We turn again for the comparison without which all figures are valueless to the good year 1643, when the "General court" passed a resolve commending the great progress made in the manufacture of iron which they had licensed two years before, and granted the company still further privileges and immunities upon condition that it should furnish the people "with barre iron of all sorts for their use at not exceedynge twenty pounds per ton." We recall the first little piece of hollow ware made in America. We remember how old the old world is said to be and how long the tribes of men have plodded upon it, and then the picture appears of the progress that has grown almost under our eyes. The real Age of Steel began in 1865. It is not yet thirty years old. By comparison we are impressed with the fact that the real history of the metal is compressed into less than half an ordinary lifetime.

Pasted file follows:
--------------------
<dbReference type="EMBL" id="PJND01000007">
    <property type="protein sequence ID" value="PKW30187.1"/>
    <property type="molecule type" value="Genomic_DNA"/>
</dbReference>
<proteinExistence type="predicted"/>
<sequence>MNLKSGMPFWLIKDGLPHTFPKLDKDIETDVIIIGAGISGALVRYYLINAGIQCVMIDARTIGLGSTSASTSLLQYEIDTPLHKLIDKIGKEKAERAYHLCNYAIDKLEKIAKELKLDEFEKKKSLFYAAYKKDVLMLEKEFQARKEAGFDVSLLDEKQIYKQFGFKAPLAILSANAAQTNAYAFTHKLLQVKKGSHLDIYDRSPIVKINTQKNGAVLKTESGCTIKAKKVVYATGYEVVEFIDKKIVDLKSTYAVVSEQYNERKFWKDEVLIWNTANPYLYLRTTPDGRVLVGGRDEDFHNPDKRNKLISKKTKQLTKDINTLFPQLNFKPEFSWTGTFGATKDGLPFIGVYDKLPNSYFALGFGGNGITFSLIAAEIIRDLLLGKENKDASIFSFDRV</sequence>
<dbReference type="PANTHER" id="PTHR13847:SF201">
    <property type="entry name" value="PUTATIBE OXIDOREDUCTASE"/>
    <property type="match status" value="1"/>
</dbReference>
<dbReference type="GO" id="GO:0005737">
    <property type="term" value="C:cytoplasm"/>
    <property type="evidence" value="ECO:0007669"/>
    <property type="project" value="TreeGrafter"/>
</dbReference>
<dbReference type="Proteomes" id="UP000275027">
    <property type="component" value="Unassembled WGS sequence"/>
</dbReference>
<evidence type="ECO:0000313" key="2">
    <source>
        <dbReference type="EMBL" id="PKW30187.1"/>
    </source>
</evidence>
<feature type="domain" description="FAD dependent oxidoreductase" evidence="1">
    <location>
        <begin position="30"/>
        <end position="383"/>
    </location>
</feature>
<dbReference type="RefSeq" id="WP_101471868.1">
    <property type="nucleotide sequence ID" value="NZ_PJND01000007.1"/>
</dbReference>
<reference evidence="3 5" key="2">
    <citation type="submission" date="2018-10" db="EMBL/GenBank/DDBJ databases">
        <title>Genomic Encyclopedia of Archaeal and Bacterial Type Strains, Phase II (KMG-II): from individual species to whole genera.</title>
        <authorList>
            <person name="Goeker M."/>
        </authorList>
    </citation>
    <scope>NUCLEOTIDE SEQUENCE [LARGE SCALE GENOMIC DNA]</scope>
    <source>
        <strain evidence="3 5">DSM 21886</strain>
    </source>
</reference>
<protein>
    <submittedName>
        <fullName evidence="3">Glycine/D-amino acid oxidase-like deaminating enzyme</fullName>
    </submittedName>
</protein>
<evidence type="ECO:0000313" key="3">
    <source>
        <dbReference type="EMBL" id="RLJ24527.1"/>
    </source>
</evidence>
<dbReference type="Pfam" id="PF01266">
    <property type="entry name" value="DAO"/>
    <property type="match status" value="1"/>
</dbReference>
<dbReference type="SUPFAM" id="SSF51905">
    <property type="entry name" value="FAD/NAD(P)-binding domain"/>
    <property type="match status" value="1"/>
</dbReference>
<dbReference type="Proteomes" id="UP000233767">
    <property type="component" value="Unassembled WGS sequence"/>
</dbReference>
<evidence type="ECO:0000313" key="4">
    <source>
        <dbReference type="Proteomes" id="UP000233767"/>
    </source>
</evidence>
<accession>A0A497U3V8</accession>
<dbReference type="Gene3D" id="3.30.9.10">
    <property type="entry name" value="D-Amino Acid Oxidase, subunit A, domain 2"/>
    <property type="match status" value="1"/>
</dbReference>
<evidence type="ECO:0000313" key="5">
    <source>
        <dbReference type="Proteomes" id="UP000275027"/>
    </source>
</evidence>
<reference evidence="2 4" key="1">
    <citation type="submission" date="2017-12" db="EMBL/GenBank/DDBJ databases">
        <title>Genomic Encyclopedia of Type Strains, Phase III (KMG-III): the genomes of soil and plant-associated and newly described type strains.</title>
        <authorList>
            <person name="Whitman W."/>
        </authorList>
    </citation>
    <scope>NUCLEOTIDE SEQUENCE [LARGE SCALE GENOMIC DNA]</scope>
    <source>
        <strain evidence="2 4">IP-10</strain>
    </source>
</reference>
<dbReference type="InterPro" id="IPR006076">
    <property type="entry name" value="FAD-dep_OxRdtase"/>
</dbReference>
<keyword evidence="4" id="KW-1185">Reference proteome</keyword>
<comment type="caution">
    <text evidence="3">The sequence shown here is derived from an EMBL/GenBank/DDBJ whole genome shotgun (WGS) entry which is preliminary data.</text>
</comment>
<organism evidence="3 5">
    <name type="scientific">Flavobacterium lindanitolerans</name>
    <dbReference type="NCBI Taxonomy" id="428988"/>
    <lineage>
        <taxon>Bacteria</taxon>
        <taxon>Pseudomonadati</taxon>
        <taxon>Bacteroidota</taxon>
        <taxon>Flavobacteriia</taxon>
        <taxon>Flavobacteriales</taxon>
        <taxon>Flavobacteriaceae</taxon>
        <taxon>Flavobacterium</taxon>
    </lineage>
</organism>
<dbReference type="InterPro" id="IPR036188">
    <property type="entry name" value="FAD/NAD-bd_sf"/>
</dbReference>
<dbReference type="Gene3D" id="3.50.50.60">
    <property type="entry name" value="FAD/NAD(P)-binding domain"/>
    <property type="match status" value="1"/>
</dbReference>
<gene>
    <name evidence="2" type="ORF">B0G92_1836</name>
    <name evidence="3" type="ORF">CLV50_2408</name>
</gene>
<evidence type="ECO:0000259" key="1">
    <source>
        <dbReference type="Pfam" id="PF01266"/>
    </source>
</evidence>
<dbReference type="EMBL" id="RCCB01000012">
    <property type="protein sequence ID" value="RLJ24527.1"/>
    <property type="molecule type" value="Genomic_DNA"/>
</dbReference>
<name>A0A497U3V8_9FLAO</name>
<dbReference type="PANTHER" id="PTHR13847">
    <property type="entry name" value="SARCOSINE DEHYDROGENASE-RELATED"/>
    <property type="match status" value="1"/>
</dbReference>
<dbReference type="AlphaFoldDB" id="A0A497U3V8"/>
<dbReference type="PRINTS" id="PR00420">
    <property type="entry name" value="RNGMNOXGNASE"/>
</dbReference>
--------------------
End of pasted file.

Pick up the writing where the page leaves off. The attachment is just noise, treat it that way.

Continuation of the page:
There is a sense in which electricity may be said to be the youngest of the sciences. Its modern development has been startling. Its phenomena appear on every hand. It is almost literally true that the lighting has become the servant of man.